Peter: Yeah. It was very compelling because it’s just, I think we’re paying like $62 a month and that was over three years. It was just a no-brainer, the same price up front, you would barely even notice it when it’s that small of a monthly payment. But I want to talk about other deals you’ve done and you’ve signed deals with both Amazon and Walmart, basically the two biggest retailers in this country, probably the world for that matter, can you just tell us a little bit about both of those relationships and how you’re growing them?
Max: The reason we won Peloton was years ago is the same exact reason we won our partners at Walmart and Shopify and Amazon, all these huge industry participants. Ultimately, the competition is quite stiff, there’s plenty of people who are offering buy now, pay later products, some offer….some compete with some of our products, others try to compete with most of them, but the punch line is, no one does the three things that we do as well as we do.
Number one, we are really a consumer-centric product experience, we take great care of the consumer, our Net Promoter Score always stays extremely high, we don’t charge late fees that adds obviously to our appeal to consumers when they misstep or just forget to make a payment, we don’t penalize them for it. And so, that pro-consumer stance, or Amazon sometimes calls it “customer obsession” but that’s something that we really share with all these companies, they’re all very, very much obsessed with the consumer experience so that’s really in part one.
Part two, we did invent that score and we have iterated on it now for over a decade so, in it’s actually 10th version, as it happens. We just released the next 10th major version of the new credit score that we invented and it does allow us to include and approve more people. And so, on average, we end up approving more consumers and offering them safe access to credit without having to make money on the sly with clever tricks like late fees, etc. So, that is important, that keeps us in consideration set with all of our partners.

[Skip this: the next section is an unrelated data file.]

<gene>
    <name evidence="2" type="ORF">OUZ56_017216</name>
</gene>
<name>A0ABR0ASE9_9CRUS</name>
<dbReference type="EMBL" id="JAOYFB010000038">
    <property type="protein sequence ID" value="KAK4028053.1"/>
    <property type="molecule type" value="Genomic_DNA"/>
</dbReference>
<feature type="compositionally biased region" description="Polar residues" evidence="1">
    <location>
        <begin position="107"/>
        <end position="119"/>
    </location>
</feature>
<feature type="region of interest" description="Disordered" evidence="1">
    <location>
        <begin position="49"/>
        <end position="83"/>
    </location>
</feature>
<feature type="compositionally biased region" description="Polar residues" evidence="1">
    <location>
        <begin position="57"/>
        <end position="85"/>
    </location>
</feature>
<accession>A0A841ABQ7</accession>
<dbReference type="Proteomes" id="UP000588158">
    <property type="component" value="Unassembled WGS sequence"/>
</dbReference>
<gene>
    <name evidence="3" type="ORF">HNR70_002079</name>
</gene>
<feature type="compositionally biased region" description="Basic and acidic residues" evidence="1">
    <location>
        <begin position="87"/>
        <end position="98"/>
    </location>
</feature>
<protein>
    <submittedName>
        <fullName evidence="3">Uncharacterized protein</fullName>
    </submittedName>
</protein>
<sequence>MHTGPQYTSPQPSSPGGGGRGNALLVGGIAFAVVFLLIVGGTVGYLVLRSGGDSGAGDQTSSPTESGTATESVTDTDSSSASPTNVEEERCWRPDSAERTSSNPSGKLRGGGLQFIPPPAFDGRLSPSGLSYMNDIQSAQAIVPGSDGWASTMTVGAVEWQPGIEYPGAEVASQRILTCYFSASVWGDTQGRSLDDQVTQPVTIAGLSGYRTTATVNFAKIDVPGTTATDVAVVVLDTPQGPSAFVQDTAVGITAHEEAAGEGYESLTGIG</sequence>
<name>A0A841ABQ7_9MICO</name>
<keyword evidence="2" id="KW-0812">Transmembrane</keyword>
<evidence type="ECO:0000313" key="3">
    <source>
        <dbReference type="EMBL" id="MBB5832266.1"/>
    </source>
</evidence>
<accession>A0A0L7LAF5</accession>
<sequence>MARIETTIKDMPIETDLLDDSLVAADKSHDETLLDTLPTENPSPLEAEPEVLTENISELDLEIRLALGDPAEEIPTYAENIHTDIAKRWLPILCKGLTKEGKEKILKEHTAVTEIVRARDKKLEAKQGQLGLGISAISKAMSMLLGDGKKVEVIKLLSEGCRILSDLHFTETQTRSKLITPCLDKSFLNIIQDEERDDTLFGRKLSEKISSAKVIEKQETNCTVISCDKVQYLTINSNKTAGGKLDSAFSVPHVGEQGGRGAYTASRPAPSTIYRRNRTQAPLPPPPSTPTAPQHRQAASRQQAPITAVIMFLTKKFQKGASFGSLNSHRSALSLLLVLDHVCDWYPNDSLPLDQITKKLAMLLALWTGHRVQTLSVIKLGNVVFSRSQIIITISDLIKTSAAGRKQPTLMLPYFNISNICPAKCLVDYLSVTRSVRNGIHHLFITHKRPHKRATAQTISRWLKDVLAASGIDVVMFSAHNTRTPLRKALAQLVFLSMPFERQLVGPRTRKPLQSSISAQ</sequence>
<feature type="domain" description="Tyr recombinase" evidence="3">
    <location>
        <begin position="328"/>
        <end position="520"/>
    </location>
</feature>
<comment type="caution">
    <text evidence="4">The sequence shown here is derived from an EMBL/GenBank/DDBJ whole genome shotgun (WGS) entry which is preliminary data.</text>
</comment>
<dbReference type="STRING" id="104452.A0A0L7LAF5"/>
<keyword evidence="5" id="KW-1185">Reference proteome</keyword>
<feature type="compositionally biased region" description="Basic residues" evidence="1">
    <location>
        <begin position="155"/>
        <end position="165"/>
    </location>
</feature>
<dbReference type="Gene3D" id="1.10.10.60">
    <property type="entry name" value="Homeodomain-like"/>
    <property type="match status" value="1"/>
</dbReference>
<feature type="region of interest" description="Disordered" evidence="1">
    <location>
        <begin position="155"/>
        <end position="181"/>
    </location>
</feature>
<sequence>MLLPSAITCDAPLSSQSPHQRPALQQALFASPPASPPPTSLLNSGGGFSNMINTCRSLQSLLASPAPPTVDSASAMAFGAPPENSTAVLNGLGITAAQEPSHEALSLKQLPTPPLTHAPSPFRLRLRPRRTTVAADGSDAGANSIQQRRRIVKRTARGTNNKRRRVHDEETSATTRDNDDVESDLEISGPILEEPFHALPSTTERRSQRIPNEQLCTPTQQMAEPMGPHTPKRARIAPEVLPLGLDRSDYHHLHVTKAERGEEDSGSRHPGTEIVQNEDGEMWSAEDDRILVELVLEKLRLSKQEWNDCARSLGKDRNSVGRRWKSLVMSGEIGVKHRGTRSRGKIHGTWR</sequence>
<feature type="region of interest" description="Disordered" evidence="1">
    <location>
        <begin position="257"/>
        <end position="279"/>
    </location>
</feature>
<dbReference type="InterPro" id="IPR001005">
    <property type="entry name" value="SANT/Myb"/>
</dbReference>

And three, we are a technology company first and foremost. If you’re trying to convince somebody as huge as Walmart or Amazon or Shopify to partner with you, one of the tests you have to pass is, alright what happens if you are servicing Black Friday, Playstation 5 sale at walmart.com. Better be able to keep up, if you stumble, you are going to cost the world’s largest retailer hundreds of millions of dollars of lost sales and that’s not okay. And so, being able to deliver on the technological promises, let’s call them requirements that come with these contracts is really important and we have had the privilege of being co-founded by four computer scientists that adds up to a pretty good engineering team.
Peter: (laughs) Right, indeed. So, I was looking through your earnings report, your most recent one and looking at the 4th quarter delinquencies came down, it seems like, I’m just curious about, like how are you creating lower delinquencies and what do you feel the consumer, like all this uncertainty people are talking about, the consumer lenders, this is going to be a real test because there’s going to be a potential downturn this year. I mean, how you are kind of adapting your credit models for this?
Max: So, we didn’t just have a sequentially lower loss quarter, we also had our highest quarterly growth merchant volume so we grew the company while reducing delinquencies and losses. So, in that sense, what we’re doing is we are trying to prove to our supporters and a little bit to our naysayers that the story of while we can only be a great provider of consumer credit in the boom times when everything is just perfect, you know, maybe that’s true for some players and I am fond of quoting Warren Buffet, “when the tide comes out, you know, we’re swimming naked,” we are trying to show and continue to show that our underwriting chops are better than the industry.
And so, that is a direct example of those underwriting chops in our falling delinquencies, obviously, we will pass the test once…whether the downturn happens is here, gets through and is behind us, but, so far, I think we are doing significantly better than the industry. In my letter you can actually see, I think in my call section, as a matter of fact, you can see a slide comparing us to a bunch of credit card issuing banks, all of whom are now starting to build up reserves and reporting increasing delinquencies while we are reporting decreasing delinquencies.
So, you know, so far, so good, obviously, credit takes very, very active management, we do have a really powerful structural advantage, it’s actually two-fold. One, we approve every transaction which means that sometimes we get to tell to consumers hey, you’re over extended, please do not borrow anymore, this is more money than you can safely afford to pay back. It’s not the nicest thing to hear, but we are very crisp and try to be compassionate about it, but if we believe the person is over extending themselves and cannot make the payments back to us, we will not lend the money, we have no incentive to do so because we don’t have late fees, etc., etc., when they can’t pay, we actually just lose money.